Translator

Dawna Kemper Click to read more...

Dawna Kemper’s stories have appeared in Colorado Review, The Florida Review, Quarterly West, Santa Monica Review, The Idaho Review and The Kenyon Review.  Her stories have also been nominated for Pushcarts and listed as “Notable” in The Best American Nonrequired Reading 2009.  Her new work is forthcoming in Zyzzyva.  For five years she served as editorial assistant at The Santa Monica Review.  She has completed a collection of stories and is working on a novel.

In the ninth summer of the conflict, I was hired as a translator for a foreign officer. My wife was furious. For days, she refused to speak to me other than mumbling That man is the devil even though she’d never met him. I walked behind her as she mumbled. I reminded her our lives were rubble, and in spite of her warnings, I took the job.

I talked my younger brother into a job as our driver. His wife was no happier, but they had a baby on the way. I was relieved to see my brother occupied in legitimate work.

As it turned out, the foreign officer rarely spoke. The skin of his face was constantly peeling. In the open jeep I watched it flutter like torn parchment over his reddened skin. I suggested we stop for water. “No. Keep moving.” He said this to me. I relayed this to my brother. My brother, clearly exhausted and parched, said something back that I didn’t dare translate. The officer didn’t ask.

The foreign officer has a scar like a crescent slicing the back of his skull, as if someone at some time wanted to peer inside. The officer has a metal plate beneath his scalp. Sometimes, the metal gleams through his skin.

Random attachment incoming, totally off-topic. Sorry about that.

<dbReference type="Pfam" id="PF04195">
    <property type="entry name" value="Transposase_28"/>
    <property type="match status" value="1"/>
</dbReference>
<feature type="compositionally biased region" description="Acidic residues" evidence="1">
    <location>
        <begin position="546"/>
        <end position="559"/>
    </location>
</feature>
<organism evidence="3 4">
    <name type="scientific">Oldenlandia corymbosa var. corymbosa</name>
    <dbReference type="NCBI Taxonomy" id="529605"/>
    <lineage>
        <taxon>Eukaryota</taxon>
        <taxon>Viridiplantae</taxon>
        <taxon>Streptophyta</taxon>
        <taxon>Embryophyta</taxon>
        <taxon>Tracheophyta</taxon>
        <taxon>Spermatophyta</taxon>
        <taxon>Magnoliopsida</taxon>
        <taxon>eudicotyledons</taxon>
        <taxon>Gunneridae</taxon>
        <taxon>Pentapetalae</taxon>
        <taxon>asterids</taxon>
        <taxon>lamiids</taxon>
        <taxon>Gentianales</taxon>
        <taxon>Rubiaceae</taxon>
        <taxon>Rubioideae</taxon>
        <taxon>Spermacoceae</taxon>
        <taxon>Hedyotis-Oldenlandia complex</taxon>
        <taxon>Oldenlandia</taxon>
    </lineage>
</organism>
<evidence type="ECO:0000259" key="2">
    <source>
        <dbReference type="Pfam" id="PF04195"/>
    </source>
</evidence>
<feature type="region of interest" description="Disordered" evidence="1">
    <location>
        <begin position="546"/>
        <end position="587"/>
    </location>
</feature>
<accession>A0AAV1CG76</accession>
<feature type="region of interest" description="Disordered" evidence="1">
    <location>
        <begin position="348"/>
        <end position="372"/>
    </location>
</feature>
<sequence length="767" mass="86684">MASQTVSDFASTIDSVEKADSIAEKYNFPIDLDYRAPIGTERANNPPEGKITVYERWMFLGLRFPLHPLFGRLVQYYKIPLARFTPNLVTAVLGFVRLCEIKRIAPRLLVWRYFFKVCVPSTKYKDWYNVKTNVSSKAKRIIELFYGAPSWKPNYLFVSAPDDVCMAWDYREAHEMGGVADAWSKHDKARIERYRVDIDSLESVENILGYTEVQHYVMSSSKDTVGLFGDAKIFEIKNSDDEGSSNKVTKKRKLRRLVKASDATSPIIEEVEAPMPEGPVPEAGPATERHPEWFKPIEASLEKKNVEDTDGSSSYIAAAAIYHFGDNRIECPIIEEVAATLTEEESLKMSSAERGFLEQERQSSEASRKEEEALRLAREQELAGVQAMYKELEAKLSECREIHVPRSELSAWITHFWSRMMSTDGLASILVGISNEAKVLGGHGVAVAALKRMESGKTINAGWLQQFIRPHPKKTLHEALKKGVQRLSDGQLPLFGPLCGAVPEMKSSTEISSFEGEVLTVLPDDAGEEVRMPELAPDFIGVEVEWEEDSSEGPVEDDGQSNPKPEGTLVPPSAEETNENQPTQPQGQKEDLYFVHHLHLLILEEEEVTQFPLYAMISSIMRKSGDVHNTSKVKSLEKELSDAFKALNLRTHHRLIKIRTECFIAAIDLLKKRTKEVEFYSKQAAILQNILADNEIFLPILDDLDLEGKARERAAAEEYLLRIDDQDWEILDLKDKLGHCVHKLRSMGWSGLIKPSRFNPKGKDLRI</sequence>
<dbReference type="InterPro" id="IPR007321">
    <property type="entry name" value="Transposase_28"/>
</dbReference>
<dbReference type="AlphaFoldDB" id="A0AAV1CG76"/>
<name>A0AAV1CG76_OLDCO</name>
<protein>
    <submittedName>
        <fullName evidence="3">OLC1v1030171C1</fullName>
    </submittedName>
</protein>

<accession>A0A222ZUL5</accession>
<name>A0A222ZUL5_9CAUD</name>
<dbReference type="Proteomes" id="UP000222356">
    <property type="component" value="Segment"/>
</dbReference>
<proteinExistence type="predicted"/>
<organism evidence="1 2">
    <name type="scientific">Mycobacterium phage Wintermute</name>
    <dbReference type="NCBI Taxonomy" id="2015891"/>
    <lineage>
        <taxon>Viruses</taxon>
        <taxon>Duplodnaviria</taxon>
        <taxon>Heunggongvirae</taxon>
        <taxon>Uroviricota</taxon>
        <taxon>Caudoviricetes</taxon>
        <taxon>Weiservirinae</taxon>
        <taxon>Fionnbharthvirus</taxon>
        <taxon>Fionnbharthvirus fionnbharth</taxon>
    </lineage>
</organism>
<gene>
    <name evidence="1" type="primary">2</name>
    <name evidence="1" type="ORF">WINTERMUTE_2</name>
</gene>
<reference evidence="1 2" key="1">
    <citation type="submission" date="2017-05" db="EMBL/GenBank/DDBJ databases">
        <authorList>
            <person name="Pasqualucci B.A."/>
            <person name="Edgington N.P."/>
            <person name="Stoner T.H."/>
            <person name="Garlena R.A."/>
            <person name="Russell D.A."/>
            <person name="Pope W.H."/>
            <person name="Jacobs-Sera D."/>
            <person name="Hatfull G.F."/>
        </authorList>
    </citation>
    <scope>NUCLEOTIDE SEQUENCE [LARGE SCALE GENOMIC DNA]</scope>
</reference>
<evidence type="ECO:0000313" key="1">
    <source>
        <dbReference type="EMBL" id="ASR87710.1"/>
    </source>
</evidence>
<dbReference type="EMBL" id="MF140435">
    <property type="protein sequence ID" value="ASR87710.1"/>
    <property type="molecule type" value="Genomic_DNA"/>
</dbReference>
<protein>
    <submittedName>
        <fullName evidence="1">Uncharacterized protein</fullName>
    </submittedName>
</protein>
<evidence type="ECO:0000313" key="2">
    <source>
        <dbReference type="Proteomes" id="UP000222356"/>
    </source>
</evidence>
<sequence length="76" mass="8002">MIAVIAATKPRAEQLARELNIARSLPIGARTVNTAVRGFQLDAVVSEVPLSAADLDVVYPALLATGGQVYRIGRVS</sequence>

On a stretch of dusty road, after turns that took us nowhere, we stopped to ask directions from a shepherd. My brother claimed to know him which surprised me. He got out and walked through the goats and sheep. They talked for a long time. The animals milled about alongside the road, making their animal noises. From the back of the jeep, I watched the officer’s profile. He stared, unblinking through his sunglasses. “What are they saying?” “Nothing.” “They can’t be saying nothing.” I listened more closely. “He’s asking after the man’s father.” “They’re talking too long. Tell him get back in the jeep.” I yelled at my brother to hurry up. My brother told me to fuck off. He and the shepherd kept talking. Now and then they both looked over at the officer. The shepherd turned and pointed in one direction, then another. He leaned in to whisper. They embraced, and my brother palmed him money that the shepherd slipped into a pocket before walking back into the field, followed by the animals. Where my brother got the money, I had no idea. When he finally got back in the jeep, he had no time to open his mouth before the officer fired and blew open his skull. The officer pushed him out onto the dirt. He lay twitching; blood pooled around his head. I screamed and tried climbing out the back seat when the officer moved behind the wheel, put the jeep into gear, and drove us off.

*